‘If there was something wrong with it our federal inspection systems would not be allowing us to use that’
The head of the US farming lobby said that the UK would have to accept chlorinated chicken as part of a post-Brexit US trade deal – arguing there was “no scientific basis” to concerns about the procedure.
Zippy Duvall, who heads up the American Farm Bureau and is himself a poultry farmer, told the BBC that his members would not accept a trade deal with the UK that includes meat washed with chlorine.
His intervention comes after Donald Trump’s national security adviser John Bolton said on Tuesday that the UK is the “first in line” for a trade deal with the United States.
‘We treat our water with chlorine’
The farming lobbyist was asked by the BBC Radio 4 Today Programme whether there was scope for chlorinated chicken to be removed from a trade deal.
He replied: “To have a trade treaty and not discuss agriculture would be turning your back on rural America and that’s where a big part of our population lives.”
He defended the procedure, arguing that regulators would not allow it to happen if it was unsafe.
He said: “You know, here in America we treat our water with chlorine.
“There is no scientific basis that says that washing poultry with a chlorine wash just to be safe of whatever pathogens might be on that chicken as it was prepared for the market, should be taken away.
“If there was something wrong with it our federal inspection systems would not be allowing us to use that.”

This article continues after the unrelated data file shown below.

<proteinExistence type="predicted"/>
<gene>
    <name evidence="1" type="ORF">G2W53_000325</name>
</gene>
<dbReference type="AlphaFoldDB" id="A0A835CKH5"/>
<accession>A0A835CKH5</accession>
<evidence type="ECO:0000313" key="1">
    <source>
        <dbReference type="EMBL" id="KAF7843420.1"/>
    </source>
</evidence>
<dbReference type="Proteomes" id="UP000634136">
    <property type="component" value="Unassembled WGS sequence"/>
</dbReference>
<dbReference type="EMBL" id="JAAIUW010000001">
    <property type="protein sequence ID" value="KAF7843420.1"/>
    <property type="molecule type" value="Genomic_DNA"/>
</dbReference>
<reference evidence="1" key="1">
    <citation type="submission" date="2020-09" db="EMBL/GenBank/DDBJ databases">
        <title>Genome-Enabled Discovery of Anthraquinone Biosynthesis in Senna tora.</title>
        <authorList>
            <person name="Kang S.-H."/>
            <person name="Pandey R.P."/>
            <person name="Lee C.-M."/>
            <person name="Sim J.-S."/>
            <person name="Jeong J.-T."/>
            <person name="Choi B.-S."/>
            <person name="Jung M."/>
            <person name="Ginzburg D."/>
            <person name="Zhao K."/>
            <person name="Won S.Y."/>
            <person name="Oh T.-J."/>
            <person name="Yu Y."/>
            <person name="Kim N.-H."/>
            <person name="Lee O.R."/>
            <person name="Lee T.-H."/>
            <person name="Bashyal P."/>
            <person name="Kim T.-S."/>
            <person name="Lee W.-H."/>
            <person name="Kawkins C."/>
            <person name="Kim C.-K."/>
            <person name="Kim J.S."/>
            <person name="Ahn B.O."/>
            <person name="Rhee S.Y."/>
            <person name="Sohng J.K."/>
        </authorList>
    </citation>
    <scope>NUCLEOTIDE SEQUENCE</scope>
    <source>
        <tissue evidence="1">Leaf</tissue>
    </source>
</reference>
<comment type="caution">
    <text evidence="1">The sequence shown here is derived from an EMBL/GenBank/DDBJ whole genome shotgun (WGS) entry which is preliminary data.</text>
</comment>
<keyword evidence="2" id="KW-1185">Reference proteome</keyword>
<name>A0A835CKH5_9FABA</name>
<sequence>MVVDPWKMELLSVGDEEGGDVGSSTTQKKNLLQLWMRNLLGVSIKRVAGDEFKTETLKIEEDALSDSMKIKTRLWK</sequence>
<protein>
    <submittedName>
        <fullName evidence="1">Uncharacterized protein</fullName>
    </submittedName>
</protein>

Critics say that the procedure is often used to make up for dubious welfare standards further up the supply chain.
‘The choice of what food they want to eat’
Mr Duvall said that reducing the tariffs between the UK and US would give consumers a better choice in both countries.
“A lot of our farmers don’t understand why other countries implement tariffs on our products but then they don’t want us to implement any tariffs on our end, so we need to level that playing field, tear down all those barriers and let our people be able to make the choice of what food they want to eat and where it’s grown at,” he said.
His comments come after Mr Bolton argued that the countries could do individual sectoral deals that would build up to a comprehensive trade agreement during a trip to London this week.
He said: “The ultimate end result is a comprehensive trade agreement covering all trading goods and services,”
“But to get to that you could do it sector by sector, and you can do it in a modular fashion. In other words, you can carve out some areas where it might be possible to reach a bilateral agreement very quickly, very straightforwardly.”
‘There’s no quid pro quo on any of these issues’
It is unclear how these deals would fare in the US House of Representatives, which is controlled by the Democrats, who have to approve any trade deals before they become law.
Endorsing the UK decision to leave the EU, Mr Bolton said “Britain’s success in successfully exiting the European Union will be a statement about democratic rule and constitutional government,”
“That’s important for Britain, but it’s important for the United States, too. So we see a successful exit as being very much in our interest, and there’s no quid pro quo on any of these issues.”